Former Assistant Treasury Secretary Paul Craig Roberts wrote on June 25th that real US GDP growth for the first quarter of 2014 was a negative 2.9%, off by 5.5% from the positive 2.6% predicted by economists. If the second quarter also shows a decline, the US will officially be in recession. That means not only fiscal policy (government deficit spending) but monetary policy (unprecedented quantitative easing) will have failed. The Federal Reserve is out of bullets.

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Out-of-control Central Banks are Buying Up the Planet

Finance is the new form of warfare – without the expense of a military overhead and an occupation against unwilling hosts. It is a competition in credit creation to buy foreign resources, real estate, public and privatized infrastructure, bonds and corporate stock ownership. Who needs an army when you can obtain the usual objective (monetary wealth and asset appropriation) simply by financial means?                                                                                       — Dr. Michael Hudson, Counterpunch, October 2010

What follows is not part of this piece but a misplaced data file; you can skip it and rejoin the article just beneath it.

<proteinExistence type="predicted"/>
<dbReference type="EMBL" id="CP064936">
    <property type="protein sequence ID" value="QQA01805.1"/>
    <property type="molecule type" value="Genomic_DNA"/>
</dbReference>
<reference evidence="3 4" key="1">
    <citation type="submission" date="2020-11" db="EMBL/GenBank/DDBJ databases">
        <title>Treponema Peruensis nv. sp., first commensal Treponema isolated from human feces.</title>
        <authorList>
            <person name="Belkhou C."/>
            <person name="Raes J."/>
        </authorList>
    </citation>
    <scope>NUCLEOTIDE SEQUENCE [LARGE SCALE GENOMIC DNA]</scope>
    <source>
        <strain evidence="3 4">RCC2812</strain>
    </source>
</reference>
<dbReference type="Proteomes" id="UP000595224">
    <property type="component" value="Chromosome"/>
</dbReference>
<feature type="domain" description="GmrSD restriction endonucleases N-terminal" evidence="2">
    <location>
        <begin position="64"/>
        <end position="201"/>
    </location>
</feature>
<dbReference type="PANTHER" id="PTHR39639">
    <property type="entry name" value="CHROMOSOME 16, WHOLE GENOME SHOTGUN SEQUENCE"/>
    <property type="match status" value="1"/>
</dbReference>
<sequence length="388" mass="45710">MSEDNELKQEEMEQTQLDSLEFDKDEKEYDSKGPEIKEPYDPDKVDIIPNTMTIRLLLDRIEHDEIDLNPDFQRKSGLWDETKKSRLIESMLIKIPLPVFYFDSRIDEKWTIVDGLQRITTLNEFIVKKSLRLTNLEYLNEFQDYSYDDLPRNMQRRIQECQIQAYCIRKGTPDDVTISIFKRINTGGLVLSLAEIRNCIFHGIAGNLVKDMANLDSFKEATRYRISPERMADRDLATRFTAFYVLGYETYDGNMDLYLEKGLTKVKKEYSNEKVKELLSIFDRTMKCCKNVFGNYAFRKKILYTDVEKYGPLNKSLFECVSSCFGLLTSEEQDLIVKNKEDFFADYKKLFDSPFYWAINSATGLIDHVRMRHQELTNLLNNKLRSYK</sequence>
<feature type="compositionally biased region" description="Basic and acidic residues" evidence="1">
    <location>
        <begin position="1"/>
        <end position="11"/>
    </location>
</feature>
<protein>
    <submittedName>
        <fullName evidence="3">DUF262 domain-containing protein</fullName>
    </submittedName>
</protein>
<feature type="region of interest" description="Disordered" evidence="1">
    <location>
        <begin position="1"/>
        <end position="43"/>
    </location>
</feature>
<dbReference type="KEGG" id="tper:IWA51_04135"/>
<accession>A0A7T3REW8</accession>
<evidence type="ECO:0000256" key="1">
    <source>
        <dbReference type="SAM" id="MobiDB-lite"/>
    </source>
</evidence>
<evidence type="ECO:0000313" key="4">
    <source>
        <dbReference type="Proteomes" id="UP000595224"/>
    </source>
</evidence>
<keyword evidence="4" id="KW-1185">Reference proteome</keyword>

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How Banks Rip Off California and Other States on Infrastructure, and How to Fight Back

“The numbers are big. There is sticker shock,” said Jason Peltier, deputy manager of the Westlands Water District, describing Governor Jerry Brown’s plan to build two massive water tunnels through the California Delta. “But consider your other scenarios. How much more groundwater can we pump?”

Whether the tunnels are the best way to get water to the Delta is controversial, but the issue here is the cost. The tunnels were billed to voters as a $25 billion project. However, that estimate omitted interest and fees. Construction itself is estimated at a relatively modest $18 billion. But financing through bonds issued at 5% for 30 years adds $24-40 billion to the tab. Another $9 billion will go to wetlands restoration, monitoring and other costs, bringing the grand total to $51-67 billion – three or four times the cost of construction.

A general rule for government bonds is that they double the cost of projects, once interest has been paid.

The San Francisco Bay Bridge earthquake retrofit was originally slated to cost $6.3 billion, but that was just for salaries and physical materials. With interest and fees, the cost to taxpayers and toll-payers will be over $12 billion.